「Typing Tutor: Individualized Tutoring in Text Entry for Older Adults Based on Statistical Input Stumble Detection」
Typing Tutor: Individualized Tutoring in Text Entry for Older Adults Based on Statistical Input Stumble Detection
［Journal of Information Processing Vol.26, pp.362-374］
Many older adults are interested in smartphones. However, most of them encounter difficulties in self-instruction and need support. Text entry, which is essential for various applications, is one of the most difficult operations to master. In this paper, the authors have proposed Typing Tutor, an individualized tutoring system for text entry that detects input stumbles using a statistical approach and provides instructions. By conducting two user studies, the authors have clarified the common difficulties that novice older adults experience and how skill level is related to input stumbles with a 12-key layout for Japanese. Based on the study, the authors have developed Typing Tutor to support learning how to enter text on a smartphone. A two-week evaluation experiment with novice older adults (65+) shows that Typing Tutor is effective in improving their text entry proficiency, especially in the initial stage of use. In addition, the authors have demonstrated the applicability of Typing Tutor to other keyboards and languages with the QWERTY layout for Japanese and English.
The authors propose Typing Tutor, an interactive tutoring system that is designed to reduce difficulties for older adults who are smartphone novices to enter texts, by input stumble detections and tailored provision of instructions. They develop innovative techniques for automatic classifications of input stumbles and user levels, and incorporate these techniques into Typing Tutor to present voice and text instructions and to highlight software keys. Based upon a two-week user testing experiment, they present convincing evaluation results. It is highly expected that this excellent paper will contribute to mitigate the digital divide in a super aged society. Thus, we nominate it for the Journal of Information Processing Outstanding Paper Award.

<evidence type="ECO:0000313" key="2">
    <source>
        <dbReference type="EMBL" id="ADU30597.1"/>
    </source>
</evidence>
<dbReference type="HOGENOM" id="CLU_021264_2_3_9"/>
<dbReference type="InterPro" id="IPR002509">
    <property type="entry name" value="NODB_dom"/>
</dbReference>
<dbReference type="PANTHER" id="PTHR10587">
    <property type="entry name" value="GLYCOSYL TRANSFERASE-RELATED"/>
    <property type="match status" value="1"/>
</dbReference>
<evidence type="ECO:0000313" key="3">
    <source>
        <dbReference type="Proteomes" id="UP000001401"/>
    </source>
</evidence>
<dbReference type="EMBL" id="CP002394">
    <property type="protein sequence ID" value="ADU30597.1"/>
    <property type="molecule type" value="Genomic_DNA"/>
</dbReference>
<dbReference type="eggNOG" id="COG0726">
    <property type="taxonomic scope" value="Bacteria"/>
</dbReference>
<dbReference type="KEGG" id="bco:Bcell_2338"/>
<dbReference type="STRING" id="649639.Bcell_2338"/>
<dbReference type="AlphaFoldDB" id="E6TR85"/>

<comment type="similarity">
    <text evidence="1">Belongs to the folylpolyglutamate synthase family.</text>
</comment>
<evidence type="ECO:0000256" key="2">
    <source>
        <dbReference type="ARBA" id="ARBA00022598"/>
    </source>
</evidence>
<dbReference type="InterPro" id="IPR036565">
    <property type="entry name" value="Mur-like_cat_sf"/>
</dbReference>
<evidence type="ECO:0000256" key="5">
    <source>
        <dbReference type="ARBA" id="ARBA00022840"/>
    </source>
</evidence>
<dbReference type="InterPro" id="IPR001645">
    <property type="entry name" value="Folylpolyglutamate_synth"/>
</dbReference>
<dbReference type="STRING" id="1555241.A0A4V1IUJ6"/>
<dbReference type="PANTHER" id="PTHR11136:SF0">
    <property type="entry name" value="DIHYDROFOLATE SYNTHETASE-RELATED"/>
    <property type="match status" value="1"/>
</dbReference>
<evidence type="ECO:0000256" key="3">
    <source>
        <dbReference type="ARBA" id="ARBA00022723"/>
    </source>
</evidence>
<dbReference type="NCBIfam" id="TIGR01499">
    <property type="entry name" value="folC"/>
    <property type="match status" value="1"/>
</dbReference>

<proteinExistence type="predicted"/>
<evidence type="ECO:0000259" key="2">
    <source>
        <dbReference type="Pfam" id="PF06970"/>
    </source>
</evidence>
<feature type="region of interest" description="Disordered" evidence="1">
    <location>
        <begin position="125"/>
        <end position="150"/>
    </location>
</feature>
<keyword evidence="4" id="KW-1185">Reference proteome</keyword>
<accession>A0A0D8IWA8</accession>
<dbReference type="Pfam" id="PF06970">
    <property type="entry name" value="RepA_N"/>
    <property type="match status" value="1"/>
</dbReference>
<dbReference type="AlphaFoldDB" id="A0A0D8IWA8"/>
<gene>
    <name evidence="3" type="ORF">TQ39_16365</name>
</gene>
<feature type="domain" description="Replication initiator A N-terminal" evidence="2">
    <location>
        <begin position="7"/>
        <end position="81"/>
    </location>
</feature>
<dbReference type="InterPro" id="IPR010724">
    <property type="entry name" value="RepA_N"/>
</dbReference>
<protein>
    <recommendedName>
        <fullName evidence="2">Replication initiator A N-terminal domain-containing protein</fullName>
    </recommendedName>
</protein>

He received his Bachelor's, Master's, and Ph.D. degrees from Kyoto University in 2008, 2010, and 2018. He joined KDDI Corporation in 2010. He engaged in research and development of spoken dialogue systems and interactive user interface at KDDI Research, Inc. He is currently an assistant manager of KDDI Corporation. He is a member of IPSJ, ACM.
He received his Bachelor's, Master's, and Ph.D. degrees from Nagaoka University of Technology in 1999, 2001, and 2004. From 2002 to 2006, he was a researcher at Advanced Telecommunications Research Institute International (ATR). From 2006 to 2009, he was a research engineer at KDDI R&D Laboratories, Inc. Since 2009, having joined the KDDI Corporation, he has worked as a R&D manager at KDDI Research, Inc. His research interests include perceptual information processing, human interface and interaction, and control and systems engineering. He is a member of ASJ, IEEE, and IEICE.
He is a senior manager in Future Design Division at KDDI Research, Inc. He has been engaged in the research and development of Human Computer Interaction system/application. He received his B.E. and M.E. from The University of Electro-Communications in 1996 and 1998, and received his Ph.D. from Chiba Institute of Technology in 2017, respectively. He is a member of IEICE, JSKE and J-mac.
He is a Professor in the School of Informatics, Kyoto University. He has published more than 300 technical papers on speech recognition, spoken language processing, and spoken dialogue systems. He was a General Chair of IEEE-ASRU 2007 and a Local Arrangement Chair of ICASSP 2012. He has been an editorial board member of Elsevier Journal of Computer Speech and Language and IEEE/ACM Transactions on Audio, Speech, and Language Processing. He is an editor in chief of APSIPA Transactions on Signal and Information Processing. Dr. Kawahara is a board member of APSIPA and ISCA, and a Fellow of IEEE.